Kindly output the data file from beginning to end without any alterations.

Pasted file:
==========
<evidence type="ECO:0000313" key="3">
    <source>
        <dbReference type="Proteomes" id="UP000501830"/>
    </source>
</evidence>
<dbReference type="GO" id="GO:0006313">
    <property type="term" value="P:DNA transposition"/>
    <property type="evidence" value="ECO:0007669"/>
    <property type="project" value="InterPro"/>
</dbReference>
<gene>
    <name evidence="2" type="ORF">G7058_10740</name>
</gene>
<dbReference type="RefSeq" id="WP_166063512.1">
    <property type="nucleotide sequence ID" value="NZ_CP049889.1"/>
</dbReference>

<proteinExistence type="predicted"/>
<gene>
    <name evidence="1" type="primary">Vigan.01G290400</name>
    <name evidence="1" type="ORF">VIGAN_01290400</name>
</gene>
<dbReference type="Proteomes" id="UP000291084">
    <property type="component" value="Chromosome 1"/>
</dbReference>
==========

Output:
<evidence type="ECO:0000313" key="3">
    <source>
        <dbReference type="Proteomes" id="UP000501830"/>
    </source>
</evidence>
<dbReference type="GO" id="GO:0006313">
    <property type="term" value="P:DNA transposition"/>
    <property type="evidence" value="ECO:0007669"/>
    <property type="project" value="InterPro"/>
</dbReference>
<gene>
    <name evidence="2" type="ORF">G7058_10740</name>
</gene>
<dbReference type="RefSeq" id="WP_166063512.1">
    <property type="nucleotide sequence ID" value="NZ_CP049889.1"/>
</dbReference>

<proteinExistence type="predicted"/>
<gene>
    <name evidence="1" type="primary">Vigan.01G290400</name>
    <name evidence="1" type="ORF">VIGAN_01290400</name>
</gene>
<dbReference type="Proteomes" id="UP000291084">
    <property type="component" value="Chromosome 1"/>
</dbReference>